See that? That is an iPhone 3G[s] running 3.1.2. What makes this special is that this is a new boot ROM 3G[s] thats been downgraded. And, for the cherry on top, its an iPhone that shipped with iOS 5 originally. How did I do it?

Just recently, a person on Twitter called ‘axi0mX’ released the alloc8 boot ROM exploit affecting the new and old boot ROM 3G[s], though he recommends that the 24k exploit still be used on old boot ROM devices due to a slow down that the alloc8 exploit introduces. Thankfully, this exploit is relatively easy to use, if you have the right tools


  • Xcode Command Line tools (xcode-select --install)
  • Homebrew
  • (updated 4-20-2017) A Mac running Mavericks or newer1

Step 1:

(updated 4-12-2017) Time to install all the dependancies. Open Terminal, then install pip/Python from Homebrew like this:

brew install python --with-brewed-openssl

Next, install libusb, similar to how you installed Python, using Homebrew:

brew install libusb

Quit Terminal and then reopen Terminal.

Lastly, run this last command:

pip install pyusb

Step 2:

Navigate to a nice and safe directory in Terminal, e.g. cd ~/Desktop. There, clone the ipwndfu repository:

git clone && cd ipwndfu

Step 3:

Thanks to some oddities in libusb for El Capitan and Sierra, it is necessary to patch the binary we use. Only do this on El Capitan and Sierra. Thankfully, axi0mX has made it pretty easy for us. Verify that the version installed on your computer is the same one the patch is made for (1.0.21) by running this command:

openssl sha1 /usr/local/Cellar/libusb/1.0.21/lib/libusb-1.0.0.dylib

If the little string of numbers and letters (the hash) matches 02da61201c8f67b723bca5fb44b35797d1021625 then you should be fine.

Now, its time to patch. inside the ipwndfu directory, run

sudo bspatch /usr/local/Cellar/libusb/1.0.21/lib/libusb-1.0.0.dylib /usr/local/Cellar/libusb/1.0.21/lib/libusb-1.0.0.dylib libusb-patches/libusb-1.0.21-02da61201c8f67b723bca5fb44b35797d1021625.patch

Now, just to make sure that the patch was applied successfully, rerun this command:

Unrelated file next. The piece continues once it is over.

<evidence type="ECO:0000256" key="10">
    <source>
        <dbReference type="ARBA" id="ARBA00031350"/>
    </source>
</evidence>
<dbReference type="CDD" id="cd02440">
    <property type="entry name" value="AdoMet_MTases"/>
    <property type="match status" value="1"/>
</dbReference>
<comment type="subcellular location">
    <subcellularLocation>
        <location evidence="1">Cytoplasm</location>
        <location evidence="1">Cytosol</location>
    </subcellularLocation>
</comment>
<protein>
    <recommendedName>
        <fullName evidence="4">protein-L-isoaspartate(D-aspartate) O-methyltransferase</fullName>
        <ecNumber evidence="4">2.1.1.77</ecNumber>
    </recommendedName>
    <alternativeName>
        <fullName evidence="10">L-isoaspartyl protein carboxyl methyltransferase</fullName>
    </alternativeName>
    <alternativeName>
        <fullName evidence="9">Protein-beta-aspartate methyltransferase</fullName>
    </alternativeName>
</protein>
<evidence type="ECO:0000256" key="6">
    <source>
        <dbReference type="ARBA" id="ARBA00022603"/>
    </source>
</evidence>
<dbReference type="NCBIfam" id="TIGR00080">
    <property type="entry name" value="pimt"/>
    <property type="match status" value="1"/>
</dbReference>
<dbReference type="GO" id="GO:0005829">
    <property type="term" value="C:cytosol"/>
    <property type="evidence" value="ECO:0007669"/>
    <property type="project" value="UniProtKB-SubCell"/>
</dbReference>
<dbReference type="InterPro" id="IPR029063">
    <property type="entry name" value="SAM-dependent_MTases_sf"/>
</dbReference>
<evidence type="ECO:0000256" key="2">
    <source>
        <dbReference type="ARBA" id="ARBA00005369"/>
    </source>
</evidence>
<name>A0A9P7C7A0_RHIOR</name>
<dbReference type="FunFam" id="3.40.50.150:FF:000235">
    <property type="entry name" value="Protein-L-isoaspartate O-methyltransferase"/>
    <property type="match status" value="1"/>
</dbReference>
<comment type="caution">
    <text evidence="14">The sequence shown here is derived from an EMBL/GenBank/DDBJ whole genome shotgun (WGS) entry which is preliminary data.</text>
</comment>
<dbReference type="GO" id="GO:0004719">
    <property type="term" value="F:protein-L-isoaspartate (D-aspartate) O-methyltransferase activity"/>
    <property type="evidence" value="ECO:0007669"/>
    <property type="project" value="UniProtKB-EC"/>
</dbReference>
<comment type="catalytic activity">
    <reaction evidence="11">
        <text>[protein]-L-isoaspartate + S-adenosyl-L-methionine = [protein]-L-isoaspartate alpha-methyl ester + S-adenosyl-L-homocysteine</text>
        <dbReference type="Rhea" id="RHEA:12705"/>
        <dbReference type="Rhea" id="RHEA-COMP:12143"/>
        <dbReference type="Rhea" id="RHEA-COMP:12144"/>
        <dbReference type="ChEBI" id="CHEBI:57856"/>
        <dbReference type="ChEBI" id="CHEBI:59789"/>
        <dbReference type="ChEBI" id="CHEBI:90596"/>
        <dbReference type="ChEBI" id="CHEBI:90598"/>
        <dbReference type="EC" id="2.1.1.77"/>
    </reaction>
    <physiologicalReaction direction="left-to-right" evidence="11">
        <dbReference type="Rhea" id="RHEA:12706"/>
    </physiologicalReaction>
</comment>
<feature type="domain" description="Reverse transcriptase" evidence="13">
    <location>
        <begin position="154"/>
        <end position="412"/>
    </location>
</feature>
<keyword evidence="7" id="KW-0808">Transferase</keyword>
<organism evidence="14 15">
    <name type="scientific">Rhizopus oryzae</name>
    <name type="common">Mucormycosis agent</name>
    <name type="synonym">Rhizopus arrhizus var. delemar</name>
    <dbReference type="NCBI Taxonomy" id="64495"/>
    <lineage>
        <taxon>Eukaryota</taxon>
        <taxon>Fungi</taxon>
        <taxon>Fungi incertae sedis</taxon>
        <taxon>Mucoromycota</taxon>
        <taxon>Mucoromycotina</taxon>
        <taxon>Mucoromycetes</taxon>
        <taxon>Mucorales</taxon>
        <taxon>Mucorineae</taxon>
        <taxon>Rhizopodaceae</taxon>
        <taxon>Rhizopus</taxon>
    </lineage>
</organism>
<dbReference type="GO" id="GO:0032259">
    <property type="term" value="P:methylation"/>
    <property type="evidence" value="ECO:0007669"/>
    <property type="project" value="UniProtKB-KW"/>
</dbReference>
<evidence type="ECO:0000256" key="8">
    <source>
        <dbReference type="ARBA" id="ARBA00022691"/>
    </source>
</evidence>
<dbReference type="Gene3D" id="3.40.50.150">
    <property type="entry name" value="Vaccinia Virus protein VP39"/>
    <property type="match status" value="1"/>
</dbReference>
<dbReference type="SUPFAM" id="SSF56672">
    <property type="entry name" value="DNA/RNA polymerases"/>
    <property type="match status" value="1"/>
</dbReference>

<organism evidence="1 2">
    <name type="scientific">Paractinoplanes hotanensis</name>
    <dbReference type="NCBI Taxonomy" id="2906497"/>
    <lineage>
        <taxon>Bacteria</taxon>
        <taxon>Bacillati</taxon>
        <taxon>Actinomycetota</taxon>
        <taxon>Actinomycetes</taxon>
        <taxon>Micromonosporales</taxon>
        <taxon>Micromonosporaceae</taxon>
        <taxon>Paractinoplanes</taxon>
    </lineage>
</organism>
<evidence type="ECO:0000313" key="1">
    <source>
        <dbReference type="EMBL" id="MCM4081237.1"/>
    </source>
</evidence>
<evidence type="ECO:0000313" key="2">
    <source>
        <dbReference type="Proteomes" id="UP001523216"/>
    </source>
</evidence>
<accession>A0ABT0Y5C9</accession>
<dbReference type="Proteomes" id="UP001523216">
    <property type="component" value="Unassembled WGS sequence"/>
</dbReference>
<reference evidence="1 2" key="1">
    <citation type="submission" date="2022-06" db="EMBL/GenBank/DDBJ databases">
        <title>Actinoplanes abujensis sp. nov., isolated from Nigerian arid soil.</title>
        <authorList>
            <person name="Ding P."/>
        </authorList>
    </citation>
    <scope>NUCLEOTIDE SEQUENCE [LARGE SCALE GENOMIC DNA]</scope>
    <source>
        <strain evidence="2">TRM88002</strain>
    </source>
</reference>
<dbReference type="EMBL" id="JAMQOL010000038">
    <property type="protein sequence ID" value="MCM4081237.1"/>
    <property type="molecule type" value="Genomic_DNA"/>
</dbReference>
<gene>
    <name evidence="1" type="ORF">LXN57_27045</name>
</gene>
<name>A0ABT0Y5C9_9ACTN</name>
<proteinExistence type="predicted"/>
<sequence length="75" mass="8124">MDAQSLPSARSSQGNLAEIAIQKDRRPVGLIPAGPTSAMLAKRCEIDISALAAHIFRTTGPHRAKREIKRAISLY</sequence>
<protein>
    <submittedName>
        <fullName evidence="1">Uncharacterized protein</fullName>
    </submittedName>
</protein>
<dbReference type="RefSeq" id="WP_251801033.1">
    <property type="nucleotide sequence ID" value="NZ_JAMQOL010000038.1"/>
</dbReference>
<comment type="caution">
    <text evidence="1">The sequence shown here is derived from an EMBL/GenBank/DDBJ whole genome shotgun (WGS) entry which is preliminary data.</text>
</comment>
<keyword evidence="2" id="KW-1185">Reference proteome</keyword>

openssl sha1 /usr/local/Cellar/libusb/1.0.21/lib/libusb-1.0.0.dylib

The hash should be: f356ee6052cd520b46ca50333b937ff2efe4477b

All good?

Step 4:

Now, it is time to generate a custom IPSW for your 3G[s]. Below is a table which breaks down the versions and tools to accomplish this.

Version Tool Success
iOS 3.1 PwnageTool 3.1.3 😀
iOS 3.1.2/3 PwnageTool 3.1.5 😀
iOS 4.0 PwnageTool 4.01 😀
iOS 4.3.3 redsn0w 0.9.15 beta 3 😫
iOS 5.0 redsn0w 0.9.15 beta 3 😀
iOS 5.0.1 redsn0w 0.9.15 beta 3 😀
iOS 5.1 redsn0w 0.9.15 beta 3 😀
iOS 5.1.1 redsn0w 0.9.15 beta 3 😀

Notes on using redsn0w:

During the process, redsn0w will ask you something along the lines of ‘Will this custom IPSW be used on a newer (fixed) version of the iPhone3GS?’. You must answer ‘no’ to create an IPSW laced with the 24Kpwn exploit, which is essential for alloc8.

All the tools above will walk you through the IPSW creation, just don’t stray too far from the default options and you should be fine. I opted for 3.1.2, but thats my personal choice. I also downloaded my firmware file from Also, since we’re on the topic of downloading firmwares, you also need to download the 4.3.5 IPSW for your 3G[s] and place it in your ipwndfu folder

From there (again in your ipwndfu folder) run:

unzip -p iPhone2,1_4.3.5_8L1_Restore.ipsw Firmware/dfu/iBSS.n88ap.RELEASE.dfu > n88ap-iBSS-4.3.5.img3

You should be all set to run ipwndfu here pretty soon.

Step 5:

Note: if you installed all the pip dependancies with the Homebrew version, you must prepend python to the commands like I have done below

Okay, here is where it got dodgy for me. The developer recommends you either use a computer with iTunes 11.1 or older, or use idevicerestore to restore the custom firmware file to your 3G[s]. I tried getting idevicerestore to work, I compiled all what I needed, but it kept getting stuck. I gave up and just grabbed my trusty 17” PowerBook running 10.5.8 with iTunes 10. It took me twice to get it to work, but I’m writing this from the perspective of me restoring it with iTunes.

I went ahead and transferred the custom IPSW to the machine, ready for restore. I had iTunes opened, raring to go.